Types of Anglo-Saxon Verse • Heroic Poetry: recounts the achievements of warriors involved in great battles • Elegiac Poetry: sorrowful laments that mourn the deaths of loved ones and the loss of the past • Anglo-Saxon poets: Caedmon, Cynewulf
The Beowulf Legend • Beowulf is an epic, a long, heroic poem, about a great pagan warrior renowned for his courage, strength, and dignity. • Beowulf is the national epic of England, because it is was the first such work composed in the English language. • The poem includes references to Christian ideas and Latin classics but also present are the values of a warrior society, dignity, bravery, and prowess in battle.
Anglo-Saxon Beliefs • Pagan, polytheistic • Very pessimistic view of life (due to the ever-present dangers of death by accident or warfare) • Human life in the hands of fate (wyrd) • Did not believe in an afterlife • Immortality only earned through heroic actions • Sharp contrast to the Christian belief in an individual’s free will
Anglo-Saxon Beliefs (con’t) • The early Anglo-Saxons worshipped ancient Germanic or Norse gods: • Odin/Woden: chief of the gods, god of death, poetry, and magic • Fria: Woden’s wife and goddess of the home • Tiu: the god of war and the sky • Thunor/Thor: god of thunder and lightening • Frijz/Frigga: queen of the heavens • The names of these gods survive today in our words Tuesday, Wednesday, Thursday, and Friday • The dragon: personification of evil and death and the protector of treasure (the grave mound); also associated with the Vikings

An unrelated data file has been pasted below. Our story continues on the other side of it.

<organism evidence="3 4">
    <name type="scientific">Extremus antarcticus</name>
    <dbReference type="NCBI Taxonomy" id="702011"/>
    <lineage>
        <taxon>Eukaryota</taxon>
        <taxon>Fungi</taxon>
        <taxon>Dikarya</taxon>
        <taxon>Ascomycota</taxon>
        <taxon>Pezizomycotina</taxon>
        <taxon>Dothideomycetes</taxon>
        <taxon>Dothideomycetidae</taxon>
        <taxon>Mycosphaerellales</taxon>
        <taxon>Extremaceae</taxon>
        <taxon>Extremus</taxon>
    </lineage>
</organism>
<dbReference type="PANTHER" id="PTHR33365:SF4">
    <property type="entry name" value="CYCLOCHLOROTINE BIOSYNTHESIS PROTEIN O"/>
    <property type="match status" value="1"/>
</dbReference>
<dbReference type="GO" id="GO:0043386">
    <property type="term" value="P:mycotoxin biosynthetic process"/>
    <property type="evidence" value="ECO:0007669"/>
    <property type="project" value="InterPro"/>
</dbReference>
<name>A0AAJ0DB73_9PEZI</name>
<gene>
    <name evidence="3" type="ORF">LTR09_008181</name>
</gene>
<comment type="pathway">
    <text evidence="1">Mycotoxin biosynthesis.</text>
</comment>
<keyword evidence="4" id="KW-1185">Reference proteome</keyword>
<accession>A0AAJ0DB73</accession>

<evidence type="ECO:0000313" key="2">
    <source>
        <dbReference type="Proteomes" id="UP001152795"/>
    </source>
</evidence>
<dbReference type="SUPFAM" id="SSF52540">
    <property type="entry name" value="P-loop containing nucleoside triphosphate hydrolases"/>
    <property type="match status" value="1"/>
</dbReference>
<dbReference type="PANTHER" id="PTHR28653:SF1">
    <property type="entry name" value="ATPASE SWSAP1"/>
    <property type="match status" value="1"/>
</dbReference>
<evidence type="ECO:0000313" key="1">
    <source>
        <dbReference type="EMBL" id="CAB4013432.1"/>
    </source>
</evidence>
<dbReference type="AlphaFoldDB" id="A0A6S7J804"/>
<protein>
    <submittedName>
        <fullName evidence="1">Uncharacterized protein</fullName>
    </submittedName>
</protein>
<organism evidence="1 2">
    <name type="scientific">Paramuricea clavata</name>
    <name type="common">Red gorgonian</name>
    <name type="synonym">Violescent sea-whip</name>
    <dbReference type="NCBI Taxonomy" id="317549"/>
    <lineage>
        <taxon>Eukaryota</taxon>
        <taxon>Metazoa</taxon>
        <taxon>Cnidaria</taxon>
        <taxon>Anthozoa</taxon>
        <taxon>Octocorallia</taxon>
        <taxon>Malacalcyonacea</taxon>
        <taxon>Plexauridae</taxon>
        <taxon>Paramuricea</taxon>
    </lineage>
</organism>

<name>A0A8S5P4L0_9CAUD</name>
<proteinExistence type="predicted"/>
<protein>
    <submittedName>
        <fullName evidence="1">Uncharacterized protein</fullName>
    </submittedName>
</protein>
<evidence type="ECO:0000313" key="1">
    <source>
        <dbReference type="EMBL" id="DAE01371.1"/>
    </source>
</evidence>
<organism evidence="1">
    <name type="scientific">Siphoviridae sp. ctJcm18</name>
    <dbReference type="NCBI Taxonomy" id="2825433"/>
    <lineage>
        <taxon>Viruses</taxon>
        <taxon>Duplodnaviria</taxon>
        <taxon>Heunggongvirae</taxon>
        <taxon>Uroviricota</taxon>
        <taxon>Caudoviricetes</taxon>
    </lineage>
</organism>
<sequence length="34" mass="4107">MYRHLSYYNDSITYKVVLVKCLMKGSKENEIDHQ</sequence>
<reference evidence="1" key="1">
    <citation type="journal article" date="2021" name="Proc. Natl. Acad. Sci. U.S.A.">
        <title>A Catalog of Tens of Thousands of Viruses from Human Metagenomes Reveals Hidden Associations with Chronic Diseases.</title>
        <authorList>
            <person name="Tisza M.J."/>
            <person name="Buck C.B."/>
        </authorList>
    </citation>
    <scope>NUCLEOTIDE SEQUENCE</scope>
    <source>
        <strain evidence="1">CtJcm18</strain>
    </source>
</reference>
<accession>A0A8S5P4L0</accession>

The Coming of Christianity • In 432, the whole of Celtic Ireland was converted by Patrick, a Romanized Briton. • In 563, a group of Irish monks led by a soldier and abbot named Columba established a monastery on the island of Iona off the West coast of Scotland. • Later, the Roman church began to send missionaries throughout Europe. • In 597, Saint Augustine converted the King of England and establish a monastery at Canterbury. • By 650, most of England was Christian in name, if not in fact.
Christianity and Literature • The church brought education and written literature to England. • Monks established churches, monasteries, and libraries. • Monks recorded and duplicated illuminated manuscripts, at first only written in Latin. • Oral literature was transcribed into written form. • Monks preserved not only Latin and Greek classics but also popular literature (Beowulf).